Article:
Naturally with owning a domain, I can setup e-mail. Now I could use any number of free services to do this, but I’m choosing to host my own solution here. With the theme of containerization, I looked to see if there was a good solution using docker, and that’s how I found Mailu.io. This project is a secure by design set of docker images which makes setting up a secure e-mail server surprisingly easy.
This is a fully fleshed out e-mail solution. Beyond providing simple POP, IMAP, and SMTP services; Mailu.io provides web access to a mail client out of the box. Security can be enabled simply with Let’s Encrypt (Bonus!). It has anti-spam and anti-virus modules. This project even has a setup utility that builds you a docker-compose.yml.
Before I can even set this up though I had to consider where I would run this server. As a mail server it’s desirable to have 100% up-time, if possible. This is why I decided on running this mail server in the Digital Ocean cloud. If I can minimize the memory foot print, I may be able to use this server for multiple purposes. I picked the smallest size for this server. 1 GB of RAM, and 25 GB of SSD. More than enough for now. Digital Ocean automatically setup my SSH keys, and installed a copy of Centos 7. I then ran the same few commands from the WordPress docker host setup.
# curl -fsSL https://get.docker.com/ | sh # systemctl enable docker # systemctl start docker # curl -L https://github.com/docker/compose/releases/download/1.24.0/docker-compose-$(uname -s)-$(uname -m)" -o /usr/local/bin/docker-compose # chmod 755 /usr/local/bin/docker-compose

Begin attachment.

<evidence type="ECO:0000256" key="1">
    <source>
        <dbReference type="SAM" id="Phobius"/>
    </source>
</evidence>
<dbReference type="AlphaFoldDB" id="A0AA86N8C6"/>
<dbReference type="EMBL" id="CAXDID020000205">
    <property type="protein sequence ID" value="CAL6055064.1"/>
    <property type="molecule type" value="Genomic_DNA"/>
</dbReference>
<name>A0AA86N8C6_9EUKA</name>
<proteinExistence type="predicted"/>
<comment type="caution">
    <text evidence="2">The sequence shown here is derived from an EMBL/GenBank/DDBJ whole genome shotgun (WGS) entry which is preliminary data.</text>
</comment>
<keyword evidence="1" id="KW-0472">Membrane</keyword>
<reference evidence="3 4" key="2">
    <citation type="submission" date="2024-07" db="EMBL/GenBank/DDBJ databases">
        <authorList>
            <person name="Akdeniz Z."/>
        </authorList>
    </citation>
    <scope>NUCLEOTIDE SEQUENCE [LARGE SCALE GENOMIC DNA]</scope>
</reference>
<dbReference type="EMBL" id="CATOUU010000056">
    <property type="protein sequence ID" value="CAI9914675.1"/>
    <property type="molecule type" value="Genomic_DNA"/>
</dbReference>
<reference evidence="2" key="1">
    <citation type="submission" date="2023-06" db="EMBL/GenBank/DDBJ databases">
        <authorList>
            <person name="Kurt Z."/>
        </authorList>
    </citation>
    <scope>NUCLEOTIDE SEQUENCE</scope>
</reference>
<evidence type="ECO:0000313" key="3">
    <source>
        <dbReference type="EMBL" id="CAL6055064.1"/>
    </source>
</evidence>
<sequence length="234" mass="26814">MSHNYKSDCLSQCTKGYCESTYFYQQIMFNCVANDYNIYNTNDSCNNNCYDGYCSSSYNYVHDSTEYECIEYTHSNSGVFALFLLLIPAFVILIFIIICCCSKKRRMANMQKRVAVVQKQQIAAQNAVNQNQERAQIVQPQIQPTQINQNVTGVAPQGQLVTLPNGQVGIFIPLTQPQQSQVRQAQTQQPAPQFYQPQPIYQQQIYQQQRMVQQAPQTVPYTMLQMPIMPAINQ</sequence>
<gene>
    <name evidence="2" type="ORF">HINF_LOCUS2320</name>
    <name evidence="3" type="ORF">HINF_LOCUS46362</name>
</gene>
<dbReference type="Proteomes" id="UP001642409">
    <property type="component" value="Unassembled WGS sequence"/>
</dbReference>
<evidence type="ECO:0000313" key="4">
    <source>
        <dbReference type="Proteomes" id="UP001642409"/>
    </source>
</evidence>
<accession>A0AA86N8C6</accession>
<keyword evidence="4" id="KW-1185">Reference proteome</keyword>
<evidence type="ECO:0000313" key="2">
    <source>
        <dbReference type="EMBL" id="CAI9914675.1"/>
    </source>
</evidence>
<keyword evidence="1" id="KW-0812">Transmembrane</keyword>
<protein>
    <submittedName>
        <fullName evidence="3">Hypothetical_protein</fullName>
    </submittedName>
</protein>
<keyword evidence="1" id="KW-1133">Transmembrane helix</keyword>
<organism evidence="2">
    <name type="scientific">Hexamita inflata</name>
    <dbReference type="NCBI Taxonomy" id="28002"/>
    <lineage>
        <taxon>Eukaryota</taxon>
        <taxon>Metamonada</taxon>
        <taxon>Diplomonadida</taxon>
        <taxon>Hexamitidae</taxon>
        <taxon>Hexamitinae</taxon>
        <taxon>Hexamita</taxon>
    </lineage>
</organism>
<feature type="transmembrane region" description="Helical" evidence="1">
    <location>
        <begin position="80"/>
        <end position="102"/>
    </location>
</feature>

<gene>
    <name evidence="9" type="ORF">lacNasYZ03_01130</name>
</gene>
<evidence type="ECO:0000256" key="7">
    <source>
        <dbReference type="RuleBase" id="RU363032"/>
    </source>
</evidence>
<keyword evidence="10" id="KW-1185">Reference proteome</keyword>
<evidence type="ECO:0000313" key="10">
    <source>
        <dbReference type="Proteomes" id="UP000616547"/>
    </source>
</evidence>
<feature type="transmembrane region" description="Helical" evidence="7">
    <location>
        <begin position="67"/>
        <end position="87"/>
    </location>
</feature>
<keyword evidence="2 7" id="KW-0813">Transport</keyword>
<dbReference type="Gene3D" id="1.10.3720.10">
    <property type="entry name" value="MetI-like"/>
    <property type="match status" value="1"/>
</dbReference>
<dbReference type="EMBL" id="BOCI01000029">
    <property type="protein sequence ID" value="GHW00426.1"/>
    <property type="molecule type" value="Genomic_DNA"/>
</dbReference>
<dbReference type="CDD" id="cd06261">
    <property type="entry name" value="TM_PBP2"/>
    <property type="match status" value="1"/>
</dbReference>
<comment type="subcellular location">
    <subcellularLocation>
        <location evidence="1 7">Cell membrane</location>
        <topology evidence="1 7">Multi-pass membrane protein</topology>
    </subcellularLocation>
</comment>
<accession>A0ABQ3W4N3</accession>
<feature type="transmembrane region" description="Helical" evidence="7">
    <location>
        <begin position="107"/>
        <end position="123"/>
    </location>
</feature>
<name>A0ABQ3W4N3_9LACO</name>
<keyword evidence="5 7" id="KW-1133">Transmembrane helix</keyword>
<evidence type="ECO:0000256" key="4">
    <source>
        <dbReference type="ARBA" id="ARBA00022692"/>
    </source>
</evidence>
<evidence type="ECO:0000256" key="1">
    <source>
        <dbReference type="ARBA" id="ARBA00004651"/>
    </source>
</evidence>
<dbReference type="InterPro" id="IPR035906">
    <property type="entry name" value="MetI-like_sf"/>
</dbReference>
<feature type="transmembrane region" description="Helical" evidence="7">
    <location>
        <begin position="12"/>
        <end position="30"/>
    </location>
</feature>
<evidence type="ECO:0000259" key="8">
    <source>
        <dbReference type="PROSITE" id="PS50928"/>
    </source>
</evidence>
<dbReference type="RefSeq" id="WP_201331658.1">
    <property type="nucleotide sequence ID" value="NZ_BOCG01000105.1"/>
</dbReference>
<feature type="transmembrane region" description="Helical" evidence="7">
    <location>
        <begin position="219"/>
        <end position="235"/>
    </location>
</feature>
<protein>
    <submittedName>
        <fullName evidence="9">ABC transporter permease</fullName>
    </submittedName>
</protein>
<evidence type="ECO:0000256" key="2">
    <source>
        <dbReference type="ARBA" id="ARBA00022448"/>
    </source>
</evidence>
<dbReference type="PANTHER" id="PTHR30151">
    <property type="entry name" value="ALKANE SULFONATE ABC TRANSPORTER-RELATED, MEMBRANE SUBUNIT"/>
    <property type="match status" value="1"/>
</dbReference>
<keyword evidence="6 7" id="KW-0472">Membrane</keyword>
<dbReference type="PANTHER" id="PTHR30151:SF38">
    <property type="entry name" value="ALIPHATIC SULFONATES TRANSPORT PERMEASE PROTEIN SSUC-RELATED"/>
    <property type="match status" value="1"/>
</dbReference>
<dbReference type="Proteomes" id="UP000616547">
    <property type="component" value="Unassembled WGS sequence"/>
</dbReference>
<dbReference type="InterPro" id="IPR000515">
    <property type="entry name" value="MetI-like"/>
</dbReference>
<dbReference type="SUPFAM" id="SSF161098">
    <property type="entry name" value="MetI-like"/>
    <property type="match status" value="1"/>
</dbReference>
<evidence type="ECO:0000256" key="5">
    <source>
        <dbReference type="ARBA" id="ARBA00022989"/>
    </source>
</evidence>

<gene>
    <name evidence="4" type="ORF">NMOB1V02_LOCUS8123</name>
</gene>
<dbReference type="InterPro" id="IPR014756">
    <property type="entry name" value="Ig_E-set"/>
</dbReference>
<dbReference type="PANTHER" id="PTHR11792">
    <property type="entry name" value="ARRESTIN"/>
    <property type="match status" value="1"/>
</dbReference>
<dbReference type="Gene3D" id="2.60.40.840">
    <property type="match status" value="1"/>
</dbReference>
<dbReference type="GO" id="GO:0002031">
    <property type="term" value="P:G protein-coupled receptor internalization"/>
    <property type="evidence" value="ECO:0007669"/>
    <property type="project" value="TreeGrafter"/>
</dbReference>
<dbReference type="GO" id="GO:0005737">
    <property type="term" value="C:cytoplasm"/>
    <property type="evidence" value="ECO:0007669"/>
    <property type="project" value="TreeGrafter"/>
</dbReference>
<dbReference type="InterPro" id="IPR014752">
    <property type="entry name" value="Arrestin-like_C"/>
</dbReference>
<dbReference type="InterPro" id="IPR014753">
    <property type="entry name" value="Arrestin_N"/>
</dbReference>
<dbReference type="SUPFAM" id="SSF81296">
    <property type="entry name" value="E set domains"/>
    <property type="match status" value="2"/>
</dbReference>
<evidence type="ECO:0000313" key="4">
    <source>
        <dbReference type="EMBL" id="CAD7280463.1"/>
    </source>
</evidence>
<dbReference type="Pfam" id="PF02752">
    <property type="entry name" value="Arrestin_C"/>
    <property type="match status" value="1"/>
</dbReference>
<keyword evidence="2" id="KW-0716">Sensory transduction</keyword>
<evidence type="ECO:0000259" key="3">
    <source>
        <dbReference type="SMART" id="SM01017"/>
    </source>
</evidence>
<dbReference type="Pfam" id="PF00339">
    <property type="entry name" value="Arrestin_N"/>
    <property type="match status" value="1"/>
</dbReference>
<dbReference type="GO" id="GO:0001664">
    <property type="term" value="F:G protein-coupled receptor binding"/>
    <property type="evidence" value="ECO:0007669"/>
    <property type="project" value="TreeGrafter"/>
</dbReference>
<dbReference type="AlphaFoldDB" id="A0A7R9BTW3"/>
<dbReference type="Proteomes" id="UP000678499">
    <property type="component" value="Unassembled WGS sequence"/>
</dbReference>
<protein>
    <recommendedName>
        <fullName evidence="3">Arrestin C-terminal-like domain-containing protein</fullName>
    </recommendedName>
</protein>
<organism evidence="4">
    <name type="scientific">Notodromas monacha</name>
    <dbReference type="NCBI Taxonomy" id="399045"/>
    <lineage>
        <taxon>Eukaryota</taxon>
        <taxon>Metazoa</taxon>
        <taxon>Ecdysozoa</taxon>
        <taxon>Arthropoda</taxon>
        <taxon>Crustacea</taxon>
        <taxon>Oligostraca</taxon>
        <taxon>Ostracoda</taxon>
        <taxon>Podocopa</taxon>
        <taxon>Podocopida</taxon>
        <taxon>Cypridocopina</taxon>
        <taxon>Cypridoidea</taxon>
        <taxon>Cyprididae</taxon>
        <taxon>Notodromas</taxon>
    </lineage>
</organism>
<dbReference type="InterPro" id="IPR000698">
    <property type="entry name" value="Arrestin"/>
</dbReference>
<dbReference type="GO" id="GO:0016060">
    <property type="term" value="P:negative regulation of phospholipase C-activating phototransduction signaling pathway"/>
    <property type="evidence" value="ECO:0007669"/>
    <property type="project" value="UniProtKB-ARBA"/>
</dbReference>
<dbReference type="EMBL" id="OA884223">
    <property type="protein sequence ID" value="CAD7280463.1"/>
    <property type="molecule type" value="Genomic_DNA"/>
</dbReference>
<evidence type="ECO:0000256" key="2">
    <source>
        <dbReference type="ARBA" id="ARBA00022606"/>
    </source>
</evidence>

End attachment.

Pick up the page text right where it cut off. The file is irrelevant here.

I also need to add a few records to DNS so that other mail servers can find mine:
The top record is a SPF record used for reducing e-mail forgery by preventing changes to the sender address. The A record simply reports the mail.ericpark.dev IP, and the MX record says who manages mail for this domain.
After using the setup utility from Mailu.io I copied the resulting docker-compose.yml and after inspecting it, started it on my new cloud host. After it started I was able to access the admin console and away I went. It was much less painful than I have experienced previously. Admittedly, neither implementation ever met any real load, they are more like proof-of-concepts. However, it does enable me to receive e-mails at firstname.lastname@example.org!
The server has a rather mild footprint, so I’ll be able to host other services on this host as well!
Upon further inspection of the docker-compose.yml, I thought it was interesting to see that it is implemented at its core with dovecot and postfix which ironically were what I manually set up the last time I built a mail server.
After the server was up and running I was able to send and receive a few e-mails from my gmail account. I went on to test the server for compliance using the following tool: MXToolbox
We like to see a good report! Particularly important is the Open Relay check. If this fails, your server could be used as a spam relay. No one wants more spam.